Responding to criticism from the influential Work and Pensions Committee, Rutland Partners disputed claims it forced through a pre-pack administration deal with Boparan Private Office, instead of accepting a preliminary buyout offer, which it said were “factually inaccurate”.
A Rutland Partners statement said: “Rutland has a long and established reputation in the UK market for its honesty and integrity, and categorically refutes any suggestion that the outcome of our investment in Bernard Matthews was engineered to ‘line our pockets’, as has been widely suggested in the media.
‘Sought to protect the future’
“At all times Rutland sought to protect the future of the business, those it employed, and including those who had built up defined benefit pensions through their service.”
Rutland Partners’ comments came after the Work and Pensions Committee published letters from the current owner of Bernard Matthews, Boparan Private Office, and administrator Deloitte.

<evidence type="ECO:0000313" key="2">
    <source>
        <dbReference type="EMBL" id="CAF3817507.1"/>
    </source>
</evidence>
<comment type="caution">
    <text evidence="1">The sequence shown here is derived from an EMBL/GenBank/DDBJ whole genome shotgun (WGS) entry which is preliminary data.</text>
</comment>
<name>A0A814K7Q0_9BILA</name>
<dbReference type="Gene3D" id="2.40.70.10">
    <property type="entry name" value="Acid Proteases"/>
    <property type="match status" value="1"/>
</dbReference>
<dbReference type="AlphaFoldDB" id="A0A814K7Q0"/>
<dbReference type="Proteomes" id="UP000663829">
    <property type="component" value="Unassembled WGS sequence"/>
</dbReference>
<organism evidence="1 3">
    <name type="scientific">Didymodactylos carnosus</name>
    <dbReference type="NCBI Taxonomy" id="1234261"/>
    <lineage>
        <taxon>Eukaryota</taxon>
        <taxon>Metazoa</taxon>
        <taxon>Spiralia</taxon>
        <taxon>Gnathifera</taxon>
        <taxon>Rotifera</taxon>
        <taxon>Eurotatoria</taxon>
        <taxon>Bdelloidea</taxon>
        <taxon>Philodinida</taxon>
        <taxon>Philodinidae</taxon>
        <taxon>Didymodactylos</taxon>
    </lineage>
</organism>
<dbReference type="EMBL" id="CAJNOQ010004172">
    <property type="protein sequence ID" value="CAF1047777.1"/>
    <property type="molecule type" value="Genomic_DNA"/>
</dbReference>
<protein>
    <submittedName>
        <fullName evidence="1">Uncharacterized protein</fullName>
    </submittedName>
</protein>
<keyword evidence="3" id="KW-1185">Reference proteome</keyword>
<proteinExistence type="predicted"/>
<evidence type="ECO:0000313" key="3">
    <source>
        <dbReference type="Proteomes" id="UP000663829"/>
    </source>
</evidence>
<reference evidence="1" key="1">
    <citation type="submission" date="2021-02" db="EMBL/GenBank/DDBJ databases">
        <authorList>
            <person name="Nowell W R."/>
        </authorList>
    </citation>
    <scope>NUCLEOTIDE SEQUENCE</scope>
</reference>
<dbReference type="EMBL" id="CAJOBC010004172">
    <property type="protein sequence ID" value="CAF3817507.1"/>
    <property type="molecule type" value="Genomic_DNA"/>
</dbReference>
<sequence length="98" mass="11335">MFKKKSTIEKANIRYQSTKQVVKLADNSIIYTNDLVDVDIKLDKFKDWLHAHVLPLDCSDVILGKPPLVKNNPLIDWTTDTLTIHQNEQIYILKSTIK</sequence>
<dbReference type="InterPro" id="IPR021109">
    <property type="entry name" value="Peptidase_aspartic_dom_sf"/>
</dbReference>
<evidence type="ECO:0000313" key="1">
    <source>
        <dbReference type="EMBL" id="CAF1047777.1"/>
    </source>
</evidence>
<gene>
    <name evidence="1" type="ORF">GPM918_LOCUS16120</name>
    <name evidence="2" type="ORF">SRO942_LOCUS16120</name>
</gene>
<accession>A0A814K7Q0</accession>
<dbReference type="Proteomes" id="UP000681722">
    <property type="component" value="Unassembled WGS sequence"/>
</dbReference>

The letters claimed Rutland Partners rejected a buyout offer that would have protected workers’ pension scheme, in favour of an insolvency process, which would have a greater financial benefit for it.
Boparan Private Office chief financial officer Steve Henderson wrote: “In July 2016, Boparan made an offer to buy the whole share capital of Bernard Matthews (which included all assets & liabilities including pension liabilities), but this offer was rejected by the owner Rutland Partners.
‘Why the offer was rejected’
“The offer was sufficient to repay the bank (first charge) and by acquiring the share capital, Boparan would have taken on the pension liability. But, Rutland Partners would not have received full repayment of their loan notes and interest and we assume this latter point is why the offer was rejected.”
Bernard Matthews workers’ pension scheme was transferred from a defined benefit company pension scheme to Pension Protection Fund (PPF) assessment.
Work and Pensions Committee chair Frank Field MP said: “I have confidence that the PPF, working with the scheme trustees, will act in the best interests of the pensioners, but it's clear that the former owners passed up a better deal for pension scheme members in favour of lining their own pockets.”
Bernard Matthews was sold to Boparan Private Office in September. The deal secured the future of 2,000 jobs, it was claimed.
- Select committee claimed Rutland Partners was more interested in “lining their own pockets” than workers
- First acquisition offer rejected would have secured workers’ pension schemes
- Second acquisition offer accepted, but pension scheme transferred to PPF
- Rutland Partners refutes claims